Chevrolet 3.9L (236 cu in) firing order — what is it?
Diving into the meticulous sequence of the Chevrolet 3.9L firing order.
Back in the mid-2000s and early 2010s, Chevy had quite a few naturally aspirated V6 engines to power their base models. Out of all those, the 3.9-liter stood out for its unique pushrod design and it seemed it would remain one of the base options for years to come.
However, the engine quickly got replaced with a few other options including a 3.6-liter V6, and that left drivers with a few questions. The matter of Chevrolet 3.9L (236 cu in) firing order remained one of the biggest, so our team made this guide to help you figure it out.
Chevrolet 3.9L firing order
We’ll discuss some key points on this engine’s firing sequence and cylinder layout, but to cut the wait – the Chevrolet 3.9L firing order is 1-6-5-4-3-2 so it’s different than the 3.6-liter V6.
The engine was made in several variations, from the LZ9 to LZ8 and LZG. However, all these terms shouldn’t confuse you as these are just different variations of the same engine and the firing order is also the same on all of these.
The main differences include variable valve timing and the active fuel management systems to maximize efficiency.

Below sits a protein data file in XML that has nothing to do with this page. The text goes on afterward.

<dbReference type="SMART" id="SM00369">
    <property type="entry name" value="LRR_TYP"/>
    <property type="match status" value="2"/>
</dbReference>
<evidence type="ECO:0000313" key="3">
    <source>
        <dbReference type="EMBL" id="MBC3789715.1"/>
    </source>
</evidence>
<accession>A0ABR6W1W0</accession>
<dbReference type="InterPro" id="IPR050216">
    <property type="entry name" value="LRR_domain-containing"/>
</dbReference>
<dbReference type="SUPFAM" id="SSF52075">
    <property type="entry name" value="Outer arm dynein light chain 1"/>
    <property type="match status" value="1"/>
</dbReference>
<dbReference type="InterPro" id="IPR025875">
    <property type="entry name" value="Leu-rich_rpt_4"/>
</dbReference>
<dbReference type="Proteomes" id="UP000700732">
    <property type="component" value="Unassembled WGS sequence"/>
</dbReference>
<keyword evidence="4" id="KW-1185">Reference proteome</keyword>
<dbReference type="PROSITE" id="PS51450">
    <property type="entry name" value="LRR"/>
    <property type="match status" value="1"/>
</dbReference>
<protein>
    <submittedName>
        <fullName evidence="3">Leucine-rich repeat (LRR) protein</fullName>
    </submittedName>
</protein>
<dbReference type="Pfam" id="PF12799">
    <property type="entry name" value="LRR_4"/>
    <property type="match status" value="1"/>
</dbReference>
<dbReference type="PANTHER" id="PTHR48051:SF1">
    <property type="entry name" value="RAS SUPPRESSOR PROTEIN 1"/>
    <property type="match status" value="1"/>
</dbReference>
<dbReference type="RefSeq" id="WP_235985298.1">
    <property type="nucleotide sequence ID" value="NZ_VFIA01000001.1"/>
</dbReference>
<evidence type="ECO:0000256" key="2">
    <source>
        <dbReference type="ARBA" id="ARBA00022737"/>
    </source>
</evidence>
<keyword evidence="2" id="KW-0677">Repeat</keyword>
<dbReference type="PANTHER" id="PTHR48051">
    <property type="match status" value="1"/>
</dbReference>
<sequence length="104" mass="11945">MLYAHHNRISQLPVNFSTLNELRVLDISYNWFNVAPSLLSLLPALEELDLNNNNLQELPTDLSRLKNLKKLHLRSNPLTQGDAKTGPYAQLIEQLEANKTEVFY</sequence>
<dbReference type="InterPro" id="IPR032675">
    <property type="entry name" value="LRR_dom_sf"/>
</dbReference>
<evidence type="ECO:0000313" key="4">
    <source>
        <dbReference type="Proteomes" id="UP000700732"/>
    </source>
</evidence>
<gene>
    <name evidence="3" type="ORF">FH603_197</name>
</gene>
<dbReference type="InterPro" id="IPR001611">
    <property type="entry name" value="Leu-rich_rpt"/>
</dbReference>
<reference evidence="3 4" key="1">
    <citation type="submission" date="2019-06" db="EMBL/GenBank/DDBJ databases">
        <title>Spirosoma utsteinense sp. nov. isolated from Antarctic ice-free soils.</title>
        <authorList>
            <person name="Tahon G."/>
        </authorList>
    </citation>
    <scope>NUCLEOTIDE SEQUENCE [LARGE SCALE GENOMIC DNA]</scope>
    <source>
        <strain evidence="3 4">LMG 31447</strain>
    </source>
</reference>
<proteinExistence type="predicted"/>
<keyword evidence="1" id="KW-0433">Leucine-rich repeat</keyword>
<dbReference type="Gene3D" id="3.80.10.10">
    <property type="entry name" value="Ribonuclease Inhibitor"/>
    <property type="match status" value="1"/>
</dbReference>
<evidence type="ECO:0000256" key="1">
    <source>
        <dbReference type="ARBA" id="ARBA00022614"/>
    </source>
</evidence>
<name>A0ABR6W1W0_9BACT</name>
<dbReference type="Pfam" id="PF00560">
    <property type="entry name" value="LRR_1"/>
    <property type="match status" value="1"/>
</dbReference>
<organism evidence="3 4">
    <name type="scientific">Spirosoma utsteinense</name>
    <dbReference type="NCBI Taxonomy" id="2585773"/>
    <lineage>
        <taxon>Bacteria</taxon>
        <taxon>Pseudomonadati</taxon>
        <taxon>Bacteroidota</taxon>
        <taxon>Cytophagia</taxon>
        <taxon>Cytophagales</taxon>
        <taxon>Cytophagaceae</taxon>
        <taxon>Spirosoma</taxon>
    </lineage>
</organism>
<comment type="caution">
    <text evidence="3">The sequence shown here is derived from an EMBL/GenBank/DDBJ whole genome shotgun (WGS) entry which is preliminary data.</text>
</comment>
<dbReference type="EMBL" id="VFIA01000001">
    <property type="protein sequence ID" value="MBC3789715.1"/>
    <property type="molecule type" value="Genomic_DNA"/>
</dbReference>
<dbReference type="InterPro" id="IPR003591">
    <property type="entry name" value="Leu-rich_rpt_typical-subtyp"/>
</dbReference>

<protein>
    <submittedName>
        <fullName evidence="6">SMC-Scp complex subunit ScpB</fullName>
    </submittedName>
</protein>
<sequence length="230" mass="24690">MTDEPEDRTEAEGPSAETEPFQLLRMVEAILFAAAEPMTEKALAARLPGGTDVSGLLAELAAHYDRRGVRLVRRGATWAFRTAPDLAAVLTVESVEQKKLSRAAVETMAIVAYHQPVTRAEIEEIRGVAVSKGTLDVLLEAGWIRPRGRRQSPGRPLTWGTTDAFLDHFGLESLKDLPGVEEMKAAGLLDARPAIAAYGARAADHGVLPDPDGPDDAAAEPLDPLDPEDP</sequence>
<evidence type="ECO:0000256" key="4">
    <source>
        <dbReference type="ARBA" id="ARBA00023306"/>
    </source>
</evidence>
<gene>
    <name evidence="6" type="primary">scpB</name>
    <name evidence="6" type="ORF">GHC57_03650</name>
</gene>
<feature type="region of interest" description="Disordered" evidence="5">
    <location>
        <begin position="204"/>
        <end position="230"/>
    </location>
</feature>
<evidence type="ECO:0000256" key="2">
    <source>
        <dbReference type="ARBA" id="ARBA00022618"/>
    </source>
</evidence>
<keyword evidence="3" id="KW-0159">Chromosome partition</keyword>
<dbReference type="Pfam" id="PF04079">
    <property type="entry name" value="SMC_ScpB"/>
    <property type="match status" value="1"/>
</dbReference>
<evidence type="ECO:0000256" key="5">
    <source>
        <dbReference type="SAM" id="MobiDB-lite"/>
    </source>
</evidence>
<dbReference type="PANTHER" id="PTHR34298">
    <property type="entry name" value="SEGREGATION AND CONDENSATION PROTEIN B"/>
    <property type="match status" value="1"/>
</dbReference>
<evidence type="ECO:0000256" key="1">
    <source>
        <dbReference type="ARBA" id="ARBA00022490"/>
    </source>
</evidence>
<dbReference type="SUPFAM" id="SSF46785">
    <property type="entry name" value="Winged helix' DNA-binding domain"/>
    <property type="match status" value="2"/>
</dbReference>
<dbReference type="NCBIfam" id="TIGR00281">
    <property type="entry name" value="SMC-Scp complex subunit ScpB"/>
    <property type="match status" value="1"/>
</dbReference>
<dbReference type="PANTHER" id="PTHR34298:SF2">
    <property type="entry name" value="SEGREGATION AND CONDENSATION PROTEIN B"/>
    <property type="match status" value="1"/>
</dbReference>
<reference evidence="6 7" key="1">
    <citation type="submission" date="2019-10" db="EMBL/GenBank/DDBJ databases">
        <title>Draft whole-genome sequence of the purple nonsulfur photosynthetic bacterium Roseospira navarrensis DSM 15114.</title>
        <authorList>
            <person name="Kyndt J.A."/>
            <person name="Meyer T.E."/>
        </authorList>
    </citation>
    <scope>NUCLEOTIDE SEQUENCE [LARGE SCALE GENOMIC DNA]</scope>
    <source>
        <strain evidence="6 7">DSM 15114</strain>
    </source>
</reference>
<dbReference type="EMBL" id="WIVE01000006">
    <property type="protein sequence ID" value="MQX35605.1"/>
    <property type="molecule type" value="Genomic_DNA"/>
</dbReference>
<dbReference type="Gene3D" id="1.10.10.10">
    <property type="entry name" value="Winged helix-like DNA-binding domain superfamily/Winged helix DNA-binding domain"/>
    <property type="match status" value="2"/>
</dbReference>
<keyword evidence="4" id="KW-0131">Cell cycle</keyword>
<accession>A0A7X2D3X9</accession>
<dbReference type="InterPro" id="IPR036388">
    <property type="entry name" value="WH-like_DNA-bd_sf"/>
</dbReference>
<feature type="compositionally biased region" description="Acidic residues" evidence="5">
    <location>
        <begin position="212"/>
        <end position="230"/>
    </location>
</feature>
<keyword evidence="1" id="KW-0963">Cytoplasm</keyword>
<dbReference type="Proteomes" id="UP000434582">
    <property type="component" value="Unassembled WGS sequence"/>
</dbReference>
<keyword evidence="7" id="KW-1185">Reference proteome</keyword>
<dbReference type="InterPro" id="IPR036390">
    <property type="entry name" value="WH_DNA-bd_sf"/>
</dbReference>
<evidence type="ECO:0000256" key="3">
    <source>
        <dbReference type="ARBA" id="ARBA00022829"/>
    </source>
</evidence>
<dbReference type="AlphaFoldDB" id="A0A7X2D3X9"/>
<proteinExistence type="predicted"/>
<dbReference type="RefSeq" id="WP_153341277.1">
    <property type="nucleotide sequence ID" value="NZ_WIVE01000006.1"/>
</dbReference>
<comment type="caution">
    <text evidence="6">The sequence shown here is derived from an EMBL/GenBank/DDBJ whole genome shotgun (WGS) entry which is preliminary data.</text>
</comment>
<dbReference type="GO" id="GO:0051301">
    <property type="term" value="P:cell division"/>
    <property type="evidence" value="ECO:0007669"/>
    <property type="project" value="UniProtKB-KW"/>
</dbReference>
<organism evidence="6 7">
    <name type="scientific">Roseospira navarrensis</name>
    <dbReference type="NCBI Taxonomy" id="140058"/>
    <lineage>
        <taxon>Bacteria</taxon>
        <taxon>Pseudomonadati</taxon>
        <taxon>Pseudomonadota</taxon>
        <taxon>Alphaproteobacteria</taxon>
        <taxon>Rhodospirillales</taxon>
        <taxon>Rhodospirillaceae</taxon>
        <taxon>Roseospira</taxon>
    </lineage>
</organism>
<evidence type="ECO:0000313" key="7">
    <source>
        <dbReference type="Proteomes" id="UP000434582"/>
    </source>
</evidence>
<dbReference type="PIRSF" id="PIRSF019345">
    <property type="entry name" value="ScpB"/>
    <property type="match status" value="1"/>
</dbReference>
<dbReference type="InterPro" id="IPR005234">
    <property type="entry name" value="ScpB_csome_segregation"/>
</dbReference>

Chevrolet 3.9L cylinder diagram
Since this is a V6 engine, Chevy made a cylinder layout that’s pretty different from that in a 3.5-liter or a 3.6-liter engine. You’ll find two cylinder banks under the cover – one with cylinders 1, 3, and 5 on the left side, and cylinders 2, 4, and 6 on the right side.
The engine is placed so that the odd cylinder numbers are ordered from left to right in a higher position than cylinders 2, 4, and 6.
Chevrolet 3.9L vehicle applications
There’s been a lot of confusion and debate on all the Chevy’s V6 engines in this period, so we wanted to clear that up for you in this guide. Now that you know a bit more about the firing sequence and the cylinder arrangement within the engine, let’s get to the vehicles that use it:
- Chevy Malibu
- Chevy Impala
- Chevy Uplander
Along with these, some models from other brands also use this engine including the Pontiac G6, Buick Terraza, and Pontiac Montana.
All in all, the 3.9-liter V6 is unique in many ways, including its firing order that’s different than other V6 engines that Chevy made at that time.
So, we hope that this guide answers all of your questions regarding the firing order and cylinder order in general for that matter so you can prevent misfires.